The 2000 report from the EPA justifies its case for regulation of coal waste under the Resource Conservation and Recovery Act by saying that "the composition of these wastes could present danger to human health and the environment" and that it had "identified 11 documented cases of proven damages to human health and the environment." It goes on to say that the estimated costs, industry-wide, could be as little as $1 billion per year.

"While large in absolute terms, we estimate that these costs are less than 0.4 percent of industry sales," the report says.

"So I'm not sure if that $5 billion Roewer cited was based on any actual study, but, even if you accept that, it's not much compared to the types of revenues these companies are taking in," says Lisa Evans, an attorney with the Massachusetts environmentalist group Earth Justice.

Evans, a vocal critic of current state-by-state regulation for coal ash, has repeatedly identified Wisconsin's coal ash regulations as a sort of model for any federal oversight. She says Wisconsin has the "most stringent disposal laws in the country."

"I wouldn't necessarily say the laws here are the most stringent in the country," says Aaron Wallin, an ash coordinator for Wisconsin Public Service Corporation, a utility provider for the northeastern part of the state. "We have simply identified that we need to store and dispose of this material properly."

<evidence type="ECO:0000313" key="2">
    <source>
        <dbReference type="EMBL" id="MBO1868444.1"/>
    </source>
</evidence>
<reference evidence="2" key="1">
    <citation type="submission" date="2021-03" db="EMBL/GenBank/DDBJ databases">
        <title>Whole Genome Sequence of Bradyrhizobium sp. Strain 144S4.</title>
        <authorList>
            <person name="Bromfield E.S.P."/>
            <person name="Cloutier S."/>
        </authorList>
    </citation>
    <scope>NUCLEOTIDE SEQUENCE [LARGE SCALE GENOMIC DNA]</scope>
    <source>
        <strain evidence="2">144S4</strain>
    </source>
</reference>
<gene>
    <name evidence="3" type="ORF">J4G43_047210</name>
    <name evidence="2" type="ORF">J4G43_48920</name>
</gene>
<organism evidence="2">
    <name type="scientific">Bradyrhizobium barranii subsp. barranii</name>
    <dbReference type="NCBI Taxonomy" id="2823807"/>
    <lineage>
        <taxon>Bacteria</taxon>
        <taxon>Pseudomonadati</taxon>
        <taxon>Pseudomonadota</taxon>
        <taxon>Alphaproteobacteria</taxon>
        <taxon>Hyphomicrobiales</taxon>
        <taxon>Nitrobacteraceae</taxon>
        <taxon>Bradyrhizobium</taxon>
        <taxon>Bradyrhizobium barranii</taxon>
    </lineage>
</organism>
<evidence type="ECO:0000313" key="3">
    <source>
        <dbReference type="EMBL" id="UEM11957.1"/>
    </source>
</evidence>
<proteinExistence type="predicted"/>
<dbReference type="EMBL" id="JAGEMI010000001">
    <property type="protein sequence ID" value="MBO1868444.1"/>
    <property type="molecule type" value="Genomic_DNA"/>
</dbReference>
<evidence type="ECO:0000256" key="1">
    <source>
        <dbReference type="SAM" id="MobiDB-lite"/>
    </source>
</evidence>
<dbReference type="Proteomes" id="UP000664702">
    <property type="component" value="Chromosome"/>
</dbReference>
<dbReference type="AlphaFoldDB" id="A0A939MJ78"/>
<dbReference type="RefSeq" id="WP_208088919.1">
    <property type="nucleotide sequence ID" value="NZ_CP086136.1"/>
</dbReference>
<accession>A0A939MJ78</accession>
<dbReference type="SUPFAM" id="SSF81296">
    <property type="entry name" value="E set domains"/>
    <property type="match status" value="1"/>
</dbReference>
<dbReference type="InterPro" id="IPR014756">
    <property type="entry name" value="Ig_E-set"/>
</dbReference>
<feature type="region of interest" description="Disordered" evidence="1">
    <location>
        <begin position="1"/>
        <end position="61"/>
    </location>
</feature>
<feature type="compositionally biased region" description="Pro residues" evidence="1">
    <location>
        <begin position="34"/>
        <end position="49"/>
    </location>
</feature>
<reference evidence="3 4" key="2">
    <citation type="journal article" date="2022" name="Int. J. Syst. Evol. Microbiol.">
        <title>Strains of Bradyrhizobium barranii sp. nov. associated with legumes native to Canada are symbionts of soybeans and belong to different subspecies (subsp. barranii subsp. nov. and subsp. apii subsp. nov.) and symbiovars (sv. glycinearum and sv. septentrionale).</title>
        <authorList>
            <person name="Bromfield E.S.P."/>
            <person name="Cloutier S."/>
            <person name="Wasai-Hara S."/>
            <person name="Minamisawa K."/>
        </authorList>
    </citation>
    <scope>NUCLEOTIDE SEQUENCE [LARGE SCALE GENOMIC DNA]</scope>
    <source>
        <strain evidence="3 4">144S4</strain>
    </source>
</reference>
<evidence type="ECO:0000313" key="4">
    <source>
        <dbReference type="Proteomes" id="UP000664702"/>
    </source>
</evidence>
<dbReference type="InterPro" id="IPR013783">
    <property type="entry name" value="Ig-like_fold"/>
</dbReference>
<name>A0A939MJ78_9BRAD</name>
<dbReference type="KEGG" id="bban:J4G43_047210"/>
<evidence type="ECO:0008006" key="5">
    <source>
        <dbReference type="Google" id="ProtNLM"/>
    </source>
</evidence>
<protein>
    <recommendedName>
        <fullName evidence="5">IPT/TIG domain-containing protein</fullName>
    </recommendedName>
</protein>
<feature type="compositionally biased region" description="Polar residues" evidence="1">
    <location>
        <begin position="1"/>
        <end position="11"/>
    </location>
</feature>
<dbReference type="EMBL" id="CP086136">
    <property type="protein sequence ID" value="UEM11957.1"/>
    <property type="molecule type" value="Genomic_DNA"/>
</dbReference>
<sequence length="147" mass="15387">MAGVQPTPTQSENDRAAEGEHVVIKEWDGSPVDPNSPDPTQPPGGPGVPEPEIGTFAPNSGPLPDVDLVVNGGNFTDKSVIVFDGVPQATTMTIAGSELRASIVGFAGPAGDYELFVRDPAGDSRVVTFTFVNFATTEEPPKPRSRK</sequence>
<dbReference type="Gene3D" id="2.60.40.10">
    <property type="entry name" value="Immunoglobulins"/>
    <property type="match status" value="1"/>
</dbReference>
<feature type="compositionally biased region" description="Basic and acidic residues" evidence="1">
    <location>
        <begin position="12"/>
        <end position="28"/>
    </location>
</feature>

Wisconsin's solid waste laws, enacted in 1996, were the first to receive an approval from the EPA. WPS—which produces nearly 200,000 tons of coal ash annually—is required by state law to "flush out" each of its ash storage ponds periodically.

"That's part of the agreement we have to make with [the Wisconsin Department of Natural Resources] in order to get the permits for the ash ponds," Wallin says.

After the ponds are cleaned, the ash is either taken to a municipal landfill—landfills in Wisconsin are required to have at least a clay lining—or it is recycled for use in asphalt. WPS is moving toward recycling all the ash it produces, which would put it in line with the rest of the state. According to a 2006 EPA report, about 72 percent of the coal ash in Wisconsin is recycled for "beneficial uses" like concrete, bricks, and asphalt. In Tennessee, that number is around 57 percent.

So, says Evans, under such a regulatory model, coal ash could still be recycled into consumer products, even if it were classified as hazardous.

"You may have people in the coal industry saying that regulation could affect recycling," Evans says. "But [the Resource Conservation and Recovery Act], when it was written, anticipated that these wastes could be reused."

She says that the RCRA can be adjusted to account for the needs of specific industries that produce large amounts of waste, like coal ash, so they can sell the waste products and, hopefully, recoup part of the cost of more stringent storage regulations. Ultimately, though, she says it comes down not to a question of cost, but of environmental responsibility and consistency. She points to the use of "scrubbers," which control the amount of air pollution coal plants produce.

"The absurdity that I wish everyone would acknowledge is how much money we're spending on scrubbers for air pollution," Evans says. "If we're committing to cleaning this up, we're only dealing with a part of the problem if it's just air pollution and not ground and water pollution. It's incomplete. It's like spending hours baking a batch of cookies that smell great, and then leaving them in the oven to burn up."